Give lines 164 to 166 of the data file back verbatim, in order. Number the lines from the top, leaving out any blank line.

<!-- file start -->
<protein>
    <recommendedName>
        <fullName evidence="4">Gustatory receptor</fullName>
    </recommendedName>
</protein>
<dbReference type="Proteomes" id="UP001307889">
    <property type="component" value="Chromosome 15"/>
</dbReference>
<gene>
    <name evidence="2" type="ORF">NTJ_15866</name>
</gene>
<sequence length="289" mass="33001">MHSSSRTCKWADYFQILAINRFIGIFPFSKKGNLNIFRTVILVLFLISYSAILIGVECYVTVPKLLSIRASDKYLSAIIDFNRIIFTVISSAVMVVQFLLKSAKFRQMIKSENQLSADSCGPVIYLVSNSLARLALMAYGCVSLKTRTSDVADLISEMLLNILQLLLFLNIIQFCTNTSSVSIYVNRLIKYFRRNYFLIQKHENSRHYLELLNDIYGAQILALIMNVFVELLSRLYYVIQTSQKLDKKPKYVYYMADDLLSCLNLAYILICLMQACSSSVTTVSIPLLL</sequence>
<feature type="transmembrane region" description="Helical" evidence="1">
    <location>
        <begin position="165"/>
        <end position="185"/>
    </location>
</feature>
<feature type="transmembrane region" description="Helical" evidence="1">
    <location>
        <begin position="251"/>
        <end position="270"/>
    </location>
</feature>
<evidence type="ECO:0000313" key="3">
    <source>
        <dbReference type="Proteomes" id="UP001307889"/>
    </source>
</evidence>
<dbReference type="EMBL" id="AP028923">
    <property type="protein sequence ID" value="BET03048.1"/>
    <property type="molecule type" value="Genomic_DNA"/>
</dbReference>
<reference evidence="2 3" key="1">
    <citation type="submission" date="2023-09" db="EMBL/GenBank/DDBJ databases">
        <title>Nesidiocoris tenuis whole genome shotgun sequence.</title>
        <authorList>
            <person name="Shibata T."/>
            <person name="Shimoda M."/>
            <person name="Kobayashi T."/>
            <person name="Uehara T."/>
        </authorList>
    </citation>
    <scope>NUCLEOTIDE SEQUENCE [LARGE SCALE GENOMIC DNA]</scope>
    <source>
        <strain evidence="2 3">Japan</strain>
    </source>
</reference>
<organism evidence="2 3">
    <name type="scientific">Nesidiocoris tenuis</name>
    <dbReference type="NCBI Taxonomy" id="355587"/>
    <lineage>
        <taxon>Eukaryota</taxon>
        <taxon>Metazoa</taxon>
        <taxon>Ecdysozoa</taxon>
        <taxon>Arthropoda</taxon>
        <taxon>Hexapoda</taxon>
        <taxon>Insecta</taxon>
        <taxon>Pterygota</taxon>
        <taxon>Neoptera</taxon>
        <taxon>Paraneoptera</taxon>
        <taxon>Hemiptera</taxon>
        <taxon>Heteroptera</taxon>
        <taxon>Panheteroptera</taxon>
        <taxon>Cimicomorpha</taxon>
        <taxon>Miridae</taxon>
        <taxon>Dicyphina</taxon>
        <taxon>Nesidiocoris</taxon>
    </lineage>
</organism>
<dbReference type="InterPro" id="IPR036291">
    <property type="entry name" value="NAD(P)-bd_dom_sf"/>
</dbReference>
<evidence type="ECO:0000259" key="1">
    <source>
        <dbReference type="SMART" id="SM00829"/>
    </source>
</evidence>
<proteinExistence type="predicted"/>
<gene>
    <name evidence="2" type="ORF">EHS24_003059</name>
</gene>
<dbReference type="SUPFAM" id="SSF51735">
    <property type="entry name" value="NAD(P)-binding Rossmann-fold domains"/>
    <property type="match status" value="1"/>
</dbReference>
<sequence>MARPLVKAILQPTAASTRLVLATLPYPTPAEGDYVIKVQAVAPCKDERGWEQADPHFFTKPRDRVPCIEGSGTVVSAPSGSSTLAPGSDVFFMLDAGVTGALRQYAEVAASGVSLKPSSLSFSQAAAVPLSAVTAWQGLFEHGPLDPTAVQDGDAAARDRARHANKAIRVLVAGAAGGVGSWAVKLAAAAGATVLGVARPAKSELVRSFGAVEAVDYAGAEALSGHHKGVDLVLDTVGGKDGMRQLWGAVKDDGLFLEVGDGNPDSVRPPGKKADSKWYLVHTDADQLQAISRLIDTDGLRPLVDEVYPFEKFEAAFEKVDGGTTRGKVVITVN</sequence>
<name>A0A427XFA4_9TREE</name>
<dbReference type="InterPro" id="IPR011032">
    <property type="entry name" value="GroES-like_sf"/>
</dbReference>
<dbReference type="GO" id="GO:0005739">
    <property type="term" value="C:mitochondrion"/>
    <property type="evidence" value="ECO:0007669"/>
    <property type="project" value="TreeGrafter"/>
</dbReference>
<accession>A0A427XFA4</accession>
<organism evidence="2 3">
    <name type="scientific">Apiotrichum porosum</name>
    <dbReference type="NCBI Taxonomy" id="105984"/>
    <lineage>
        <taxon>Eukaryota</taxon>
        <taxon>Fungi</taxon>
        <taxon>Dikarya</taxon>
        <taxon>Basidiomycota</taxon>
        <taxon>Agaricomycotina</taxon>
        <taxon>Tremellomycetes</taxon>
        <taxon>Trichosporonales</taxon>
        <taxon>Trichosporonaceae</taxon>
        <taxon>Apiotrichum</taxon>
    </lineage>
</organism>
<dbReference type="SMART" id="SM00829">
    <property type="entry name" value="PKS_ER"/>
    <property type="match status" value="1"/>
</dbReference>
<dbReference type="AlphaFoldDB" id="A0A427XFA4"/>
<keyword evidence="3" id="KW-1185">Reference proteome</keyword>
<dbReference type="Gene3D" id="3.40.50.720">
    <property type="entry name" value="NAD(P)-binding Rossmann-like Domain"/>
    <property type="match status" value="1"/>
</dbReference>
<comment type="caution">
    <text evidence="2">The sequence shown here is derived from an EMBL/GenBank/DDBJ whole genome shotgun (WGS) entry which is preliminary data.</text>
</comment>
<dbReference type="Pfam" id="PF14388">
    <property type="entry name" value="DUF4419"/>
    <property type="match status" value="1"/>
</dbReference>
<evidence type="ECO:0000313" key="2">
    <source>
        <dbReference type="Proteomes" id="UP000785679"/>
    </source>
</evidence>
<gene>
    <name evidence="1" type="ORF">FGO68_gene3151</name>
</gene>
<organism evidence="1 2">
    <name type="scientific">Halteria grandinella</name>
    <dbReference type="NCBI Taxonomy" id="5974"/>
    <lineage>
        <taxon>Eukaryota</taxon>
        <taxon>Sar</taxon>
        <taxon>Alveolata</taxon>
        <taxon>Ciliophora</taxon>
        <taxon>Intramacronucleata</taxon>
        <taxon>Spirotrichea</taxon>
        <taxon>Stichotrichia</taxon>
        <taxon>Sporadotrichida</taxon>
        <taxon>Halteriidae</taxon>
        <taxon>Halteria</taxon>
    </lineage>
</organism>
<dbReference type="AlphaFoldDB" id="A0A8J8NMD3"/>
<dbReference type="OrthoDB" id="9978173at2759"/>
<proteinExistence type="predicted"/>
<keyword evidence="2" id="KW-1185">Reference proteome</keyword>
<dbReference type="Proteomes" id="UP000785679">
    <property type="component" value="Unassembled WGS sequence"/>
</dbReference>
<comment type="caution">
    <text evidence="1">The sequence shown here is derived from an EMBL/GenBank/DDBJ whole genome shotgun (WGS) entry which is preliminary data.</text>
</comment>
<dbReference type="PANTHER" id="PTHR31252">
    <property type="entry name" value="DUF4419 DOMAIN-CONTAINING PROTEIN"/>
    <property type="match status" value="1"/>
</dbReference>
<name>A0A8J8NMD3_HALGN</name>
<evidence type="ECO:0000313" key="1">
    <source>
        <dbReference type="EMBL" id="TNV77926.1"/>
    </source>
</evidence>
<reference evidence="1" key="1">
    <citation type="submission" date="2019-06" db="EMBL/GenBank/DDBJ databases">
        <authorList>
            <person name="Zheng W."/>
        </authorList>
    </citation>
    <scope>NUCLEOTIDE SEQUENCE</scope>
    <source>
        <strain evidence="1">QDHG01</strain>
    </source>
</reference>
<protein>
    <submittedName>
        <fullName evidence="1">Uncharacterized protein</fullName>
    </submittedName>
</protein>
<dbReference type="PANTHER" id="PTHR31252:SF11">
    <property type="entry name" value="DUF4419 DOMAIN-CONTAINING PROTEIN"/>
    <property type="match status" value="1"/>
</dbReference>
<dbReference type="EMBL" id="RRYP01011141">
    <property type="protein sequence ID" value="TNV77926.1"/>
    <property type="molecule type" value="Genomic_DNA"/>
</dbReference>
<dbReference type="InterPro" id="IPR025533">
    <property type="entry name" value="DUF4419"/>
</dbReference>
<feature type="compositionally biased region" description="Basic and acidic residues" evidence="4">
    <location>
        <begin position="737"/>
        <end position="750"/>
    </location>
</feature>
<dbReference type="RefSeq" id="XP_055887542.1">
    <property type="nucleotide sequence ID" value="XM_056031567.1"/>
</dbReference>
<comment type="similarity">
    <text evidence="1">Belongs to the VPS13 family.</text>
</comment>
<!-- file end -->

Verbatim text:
<dbReference type="PANTHER" id="PTHR31252">
    <property type="entry name" value="DUF4419 DOMAIN-CONTAINING PROTEIN"/>
    <property type="match status" value="1"/>